Woman-owned small business self-certifications (which the SBA still accepts more than 2 1/2 years after Congress eliminated it) may allow “potentially ineligible businesses” to win WOSB set-aside and sole source work, according to a fascinating new GAO report.
Among other things, the GAO report provides a comprehensive overview of the SBA’s progress addressing problems with the four major socioeconomic preference programs–8(a), SDVOSB, HUBZone and WOSB. And to its credit, the SBA has fixed a number of previously-identified flaws. But other problems remain, including the SBA’s now-longstanding failure to eliminate WOSB self-certification.
The GAO Report, entitled “Small Business Administration: Government Contracting and Business Development Processes and Rule-Making Activities,” covers 45 pages. And while it’s not the post-apocalyptic thriller I was reading on the beach last week, it’s well worth a read–covering everything from the SBA’s internal field-office and reporting structure to how long it takes SBA to publish major rules, like last year’s regulations governing the limitations on subcontracting and All Small Mentor-Protege Program.
Of particular note, the GAO Report discusses oversight challenges in the four major socioeconomic programs. The report notes that the SBA has successfully implemented corrective actions to address certain previously-identified weaknesses in its programs, including many recommendations related to the 8(a) and HUBZone programs. But other challenges remain. With respect to the WOSB program, in particular, the report states:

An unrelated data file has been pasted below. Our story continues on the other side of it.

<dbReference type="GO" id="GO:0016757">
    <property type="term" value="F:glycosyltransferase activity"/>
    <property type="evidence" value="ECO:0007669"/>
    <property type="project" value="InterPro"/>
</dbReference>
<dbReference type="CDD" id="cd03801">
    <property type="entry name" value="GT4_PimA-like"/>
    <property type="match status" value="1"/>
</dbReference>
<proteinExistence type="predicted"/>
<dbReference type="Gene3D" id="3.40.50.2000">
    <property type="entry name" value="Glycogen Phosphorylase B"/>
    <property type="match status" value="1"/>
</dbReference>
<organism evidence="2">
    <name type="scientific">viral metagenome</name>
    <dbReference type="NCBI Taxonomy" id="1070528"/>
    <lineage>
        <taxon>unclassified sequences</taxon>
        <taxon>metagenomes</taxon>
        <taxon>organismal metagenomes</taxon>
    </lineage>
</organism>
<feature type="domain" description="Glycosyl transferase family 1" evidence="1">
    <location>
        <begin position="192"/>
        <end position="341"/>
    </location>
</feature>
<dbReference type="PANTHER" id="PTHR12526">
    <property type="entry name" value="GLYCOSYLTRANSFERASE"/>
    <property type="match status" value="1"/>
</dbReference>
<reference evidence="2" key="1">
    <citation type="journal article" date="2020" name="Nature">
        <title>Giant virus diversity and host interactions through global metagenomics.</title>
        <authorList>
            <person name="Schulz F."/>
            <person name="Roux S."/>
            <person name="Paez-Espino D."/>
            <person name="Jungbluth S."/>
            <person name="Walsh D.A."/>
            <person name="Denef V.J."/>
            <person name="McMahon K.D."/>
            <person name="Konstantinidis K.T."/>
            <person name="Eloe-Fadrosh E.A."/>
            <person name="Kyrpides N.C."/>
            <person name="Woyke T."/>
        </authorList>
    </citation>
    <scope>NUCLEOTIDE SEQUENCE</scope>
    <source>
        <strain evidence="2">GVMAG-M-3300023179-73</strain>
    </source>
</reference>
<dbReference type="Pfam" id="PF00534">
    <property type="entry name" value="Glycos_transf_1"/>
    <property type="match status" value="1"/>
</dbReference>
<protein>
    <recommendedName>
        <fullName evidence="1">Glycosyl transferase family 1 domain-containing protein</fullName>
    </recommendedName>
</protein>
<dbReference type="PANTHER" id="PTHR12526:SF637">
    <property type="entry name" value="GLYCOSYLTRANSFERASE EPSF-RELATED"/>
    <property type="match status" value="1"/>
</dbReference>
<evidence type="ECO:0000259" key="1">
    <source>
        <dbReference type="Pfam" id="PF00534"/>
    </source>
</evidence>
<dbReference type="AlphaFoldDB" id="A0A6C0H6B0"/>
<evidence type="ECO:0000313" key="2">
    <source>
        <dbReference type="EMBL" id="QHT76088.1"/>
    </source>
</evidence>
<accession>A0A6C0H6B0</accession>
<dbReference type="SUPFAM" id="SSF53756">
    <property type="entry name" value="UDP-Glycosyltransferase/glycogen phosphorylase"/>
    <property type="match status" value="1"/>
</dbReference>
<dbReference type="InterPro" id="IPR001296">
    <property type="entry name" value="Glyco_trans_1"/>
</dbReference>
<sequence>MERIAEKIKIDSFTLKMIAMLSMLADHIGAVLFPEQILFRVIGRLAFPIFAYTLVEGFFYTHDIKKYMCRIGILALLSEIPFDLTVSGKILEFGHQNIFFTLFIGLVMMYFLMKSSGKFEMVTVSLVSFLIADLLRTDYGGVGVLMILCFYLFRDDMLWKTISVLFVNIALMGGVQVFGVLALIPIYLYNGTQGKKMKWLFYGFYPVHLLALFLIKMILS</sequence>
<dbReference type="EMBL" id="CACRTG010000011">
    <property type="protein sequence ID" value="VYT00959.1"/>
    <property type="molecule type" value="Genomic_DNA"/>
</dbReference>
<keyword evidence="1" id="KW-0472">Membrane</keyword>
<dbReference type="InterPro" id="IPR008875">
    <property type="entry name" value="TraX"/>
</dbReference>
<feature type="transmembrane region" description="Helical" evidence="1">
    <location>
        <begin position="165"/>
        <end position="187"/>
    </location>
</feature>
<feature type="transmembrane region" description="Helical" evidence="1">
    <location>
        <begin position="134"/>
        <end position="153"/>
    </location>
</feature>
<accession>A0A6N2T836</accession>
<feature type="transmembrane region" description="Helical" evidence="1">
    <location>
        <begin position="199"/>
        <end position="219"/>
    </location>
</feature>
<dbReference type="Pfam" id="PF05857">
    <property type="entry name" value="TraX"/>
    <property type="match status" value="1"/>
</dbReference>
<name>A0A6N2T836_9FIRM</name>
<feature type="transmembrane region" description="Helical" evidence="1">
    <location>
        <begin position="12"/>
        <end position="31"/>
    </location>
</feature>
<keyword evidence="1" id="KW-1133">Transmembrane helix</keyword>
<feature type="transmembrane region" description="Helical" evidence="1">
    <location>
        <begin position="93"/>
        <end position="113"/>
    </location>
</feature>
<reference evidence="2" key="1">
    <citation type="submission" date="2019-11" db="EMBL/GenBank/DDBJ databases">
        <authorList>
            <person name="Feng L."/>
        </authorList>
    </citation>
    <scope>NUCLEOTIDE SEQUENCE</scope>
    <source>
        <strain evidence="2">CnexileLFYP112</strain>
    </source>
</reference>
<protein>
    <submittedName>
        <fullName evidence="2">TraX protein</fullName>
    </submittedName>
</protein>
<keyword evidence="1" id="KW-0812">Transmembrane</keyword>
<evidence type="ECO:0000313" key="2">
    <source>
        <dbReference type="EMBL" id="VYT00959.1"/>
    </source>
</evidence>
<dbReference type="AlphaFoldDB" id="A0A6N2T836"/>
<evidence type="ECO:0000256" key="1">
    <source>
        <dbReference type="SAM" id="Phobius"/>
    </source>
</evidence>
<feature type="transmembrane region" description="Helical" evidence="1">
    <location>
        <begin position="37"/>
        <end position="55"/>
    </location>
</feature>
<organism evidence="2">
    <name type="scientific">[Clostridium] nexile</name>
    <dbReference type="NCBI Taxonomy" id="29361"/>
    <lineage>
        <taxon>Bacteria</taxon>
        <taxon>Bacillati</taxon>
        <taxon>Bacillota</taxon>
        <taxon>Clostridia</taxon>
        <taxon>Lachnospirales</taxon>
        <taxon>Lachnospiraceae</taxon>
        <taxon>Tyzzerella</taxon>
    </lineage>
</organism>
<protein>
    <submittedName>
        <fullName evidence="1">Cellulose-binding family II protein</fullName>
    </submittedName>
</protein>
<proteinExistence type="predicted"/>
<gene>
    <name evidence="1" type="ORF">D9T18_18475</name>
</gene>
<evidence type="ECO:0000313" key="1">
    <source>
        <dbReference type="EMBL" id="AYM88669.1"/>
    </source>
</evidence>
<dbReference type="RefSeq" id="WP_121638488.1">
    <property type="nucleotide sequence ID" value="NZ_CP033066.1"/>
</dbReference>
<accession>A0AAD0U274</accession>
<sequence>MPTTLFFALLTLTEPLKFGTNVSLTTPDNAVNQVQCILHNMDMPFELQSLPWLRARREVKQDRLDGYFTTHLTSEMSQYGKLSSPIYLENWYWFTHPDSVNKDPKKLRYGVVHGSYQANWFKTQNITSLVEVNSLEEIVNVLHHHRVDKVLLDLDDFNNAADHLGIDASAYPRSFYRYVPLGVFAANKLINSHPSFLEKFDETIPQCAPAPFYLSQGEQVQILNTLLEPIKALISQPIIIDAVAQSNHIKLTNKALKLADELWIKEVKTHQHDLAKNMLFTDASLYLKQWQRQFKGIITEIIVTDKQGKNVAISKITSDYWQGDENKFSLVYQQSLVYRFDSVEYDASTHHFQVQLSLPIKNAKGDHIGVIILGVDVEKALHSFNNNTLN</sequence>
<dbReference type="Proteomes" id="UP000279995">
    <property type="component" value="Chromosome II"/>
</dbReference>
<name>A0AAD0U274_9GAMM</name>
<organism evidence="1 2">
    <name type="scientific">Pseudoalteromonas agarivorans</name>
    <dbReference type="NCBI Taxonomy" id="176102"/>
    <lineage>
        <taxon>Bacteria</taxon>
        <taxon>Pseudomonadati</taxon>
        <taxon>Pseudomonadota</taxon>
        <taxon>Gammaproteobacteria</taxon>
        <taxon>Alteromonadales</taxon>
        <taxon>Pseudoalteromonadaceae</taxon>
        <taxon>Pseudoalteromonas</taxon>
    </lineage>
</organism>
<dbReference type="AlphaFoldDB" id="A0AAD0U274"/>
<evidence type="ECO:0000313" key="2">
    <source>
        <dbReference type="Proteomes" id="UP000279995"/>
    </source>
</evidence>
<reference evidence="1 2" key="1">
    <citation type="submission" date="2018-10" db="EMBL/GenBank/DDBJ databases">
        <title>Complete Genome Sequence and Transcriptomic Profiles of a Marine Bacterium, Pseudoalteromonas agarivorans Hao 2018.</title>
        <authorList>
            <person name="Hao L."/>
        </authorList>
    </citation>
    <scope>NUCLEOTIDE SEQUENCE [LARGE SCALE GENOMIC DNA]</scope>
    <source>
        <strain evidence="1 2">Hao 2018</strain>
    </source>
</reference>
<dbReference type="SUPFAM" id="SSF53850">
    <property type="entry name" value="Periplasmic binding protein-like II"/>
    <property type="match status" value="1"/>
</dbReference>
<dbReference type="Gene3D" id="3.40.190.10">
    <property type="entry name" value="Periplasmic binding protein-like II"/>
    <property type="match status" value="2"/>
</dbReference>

The National Defense Authorization Act for Fiscal Year 2015 eliminated the self-certification process for the WOSB program and required SBA to give more authority to contracting officers to award sole-source contracts—that is, contracts that do not require competition. SBA completed a rule-making process to allow the program to award sole source contracts. Although SBA has provided an advanced notice of proposed rule making for the certification program, it has not implemented a process to eliminate self-certification as of May 2017. As a result of inadequate monitoring and controls, such as not implementing a full certification program, potentially ineligible businesses may continue to incorrectly certify themselves as WOSBs, increasing the risk that they may receive contracts for which they are not eligible.
Not only is WOSB certification required by statute, I think that certification will give Contracting Officers more confidence to use WOSB set-asides and sole source vehicles. And that, I hope, will reverse the government’s embarrassing failure to hit the 5% WOSB goal. Perhaps the GAO Report will spur the SBA to prioritize creating the required certification program. I’ll keep you posted.